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Surviving a Move in the Summer Heat

Young boy waving goodbye as his family travels in the summer heat
Artur Debat / Getty Images

Summertime is the most popular time for moving. The kids are out of school, there’s more sunshine, and college students are getting settled in their next dorm or apartment. But summer also means extreme heat and higher levels of humidity, which can make moving from one home to another far more dangerous.

You’ll find better weather and better moving rates before the first of May or after Labor Day.

When that isn’t possible, you must be more aware of the heat and plan to make accommodations to reduce the negative effect it can have on your health and the moving experience.

Take health precautions for the move

Careful planning can help prevent heat-related illnesses. Dr. Celine Thum, medical director at ParaDocs Worldwide Inc., has several tips for staying safe in the summer heat:

  • Aim to hydrate every 15 minutes.
  • Try moving in the morning when it is cooler.
  • Apply sweat-proof sunscreen, at least SPF 30, to protect your skin from UV rays, which can burn even on cloudy days.
  • Avoid coffee and alcohol, which are diuretics and could increase your risk of severe dehydration.
  • Be on the lookout for signs of heat exhaustion, including confusion, dizziness, nausea, and headaches.
  • If you experience signs of heat exhaustion, find shade or get inside where it’s cool and seek medical attention.
  • Wear oversized sunglasses with a UV protection label. Just because they are dark or mirrored doesn’t mean they block UV rays.
  • Try to plan your moving schedule for when the sun is not as strong and UV radiation is lower.

The Environmental Protection Agency makes it easy to determine when UV radiation is strongest in your city with a tool on its website or smartphone app.

Know what to keep out of the heat

Preparing your belongings to be transported during the summer also requires a little extra thought. Some items are more vulnerable to high temperatures and could be damaged if left in a moving van for extended periods. Take extra precautions with the following items.

  • Batteries
  • Candles
  • Cassette or VHS tapes
  • CDs
  • Cleaning products
  • Cosmetics
  • Crayons
  • DVDs
  • Electronics such as laptops, cameras, smartphones, and tablets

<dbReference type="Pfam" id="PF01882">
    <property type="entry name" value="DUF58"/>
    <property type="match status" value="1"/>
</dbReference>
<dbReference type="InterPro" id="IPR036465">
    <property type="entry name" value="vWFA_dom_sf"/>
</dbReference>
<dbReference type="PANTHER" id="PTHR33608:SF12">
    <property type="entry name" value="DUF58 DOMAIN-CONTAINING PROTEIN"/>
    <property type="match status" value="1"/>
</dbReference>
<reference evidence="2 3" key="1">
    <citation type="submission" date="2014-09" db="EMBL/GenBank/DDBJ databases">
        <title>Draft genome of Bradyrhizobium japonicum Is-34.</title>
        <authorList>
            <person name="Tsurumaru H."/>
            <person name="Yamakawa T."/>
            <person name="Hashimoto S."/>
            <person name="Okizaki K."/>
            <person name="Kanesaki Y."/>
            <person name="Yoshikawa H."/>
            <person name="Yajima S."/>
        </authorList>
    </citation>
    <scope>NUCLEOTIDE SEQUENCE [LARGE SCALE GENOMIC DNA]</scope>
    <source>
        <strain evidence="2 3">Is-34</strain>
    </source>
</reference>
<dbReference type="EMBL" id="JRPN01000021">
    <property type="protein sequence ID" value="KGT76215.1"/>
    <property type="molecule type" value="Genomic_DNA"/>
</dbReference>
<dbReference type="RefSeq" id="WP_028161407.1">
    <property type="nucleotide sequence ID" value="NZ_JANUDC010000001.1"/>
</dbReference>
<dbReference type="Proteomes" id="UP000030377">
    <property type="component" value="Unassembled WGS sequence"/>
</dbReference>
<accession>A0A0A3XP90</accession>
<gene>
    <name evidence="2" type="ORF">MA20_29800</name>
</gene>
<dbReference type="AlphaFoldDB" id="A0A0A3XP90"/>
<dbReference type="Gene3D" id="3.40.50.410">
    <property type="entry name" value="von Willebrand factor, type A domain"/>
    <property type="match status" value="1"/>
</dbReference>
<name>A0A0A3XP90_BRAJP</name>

• Medicine
  • Sunscreen

These types of things should be moved in an air-conditioned vehicle if possible. If not, pack them separately and near the rear of the truck so they can be the first to unload and won’t damage other items.

Know the signs of heat stroke and heat exhaustion

Heat stroke and heat exhaustion are both the result of the body’s inability to effectively cool itself when exposed to high temperatures or extended physical labor. Tolerance levels vary for each person, so the same conditions will affect people in different ways.

Dr. Carolyn Dean is a nutrition and diet expert and author of The Complete Natural Guide to Women’s Health. She offers says look out for the heat exhaustion and heat stroke. Symptoms include:

  • Flushed skin
  • Increased body temperature
  • Headache
  • Nausea
  • Increased heart rate
  • Dizziness
  • Confusion
  • Muscle cramps
  • Muscle weakness and fatigue

The symptoms for heat stroke and heat exhaustion overlap. The primary difference between the two is that a person with heat exhaustion will have a fever at or below 104°F. A person suffering from a heat stroke will have a temperature higher than 104°.

It is very important for anyone experiencing these symptoms to be transported to a medical facility. The patient should also be cooled by getting out of the sun and heat, removing excess clothing, and should take some of these cooling steps, as recommended by the Mayo Clinic:

  • Place the person in a tub of cool water
  • A cool shower
  • Spray them with a garden hose
  • Sponge the person down with cool water
  • Fan them while misting with cool water
  • Place cold, wet towels or ice packs on the person’s head, neck, armpits, and groin

How dangerous is the heat?

Overheating may seem to simply be part of the moving process, but during the heat of summer, it can be deadly.

The Centers for Disease Control and Prevention reported an average of more than 600 heat-related deaths per year between 1999 and 2010.

The analysis clearly showed a higher number of deaths among men each year; approximately 68 percent of those who died from heat-related conditions were men.

It is important for those moving during the summer to take the appropriate precautions for themselves and those who will be assisting in the move. Failing to do so can be fatal.


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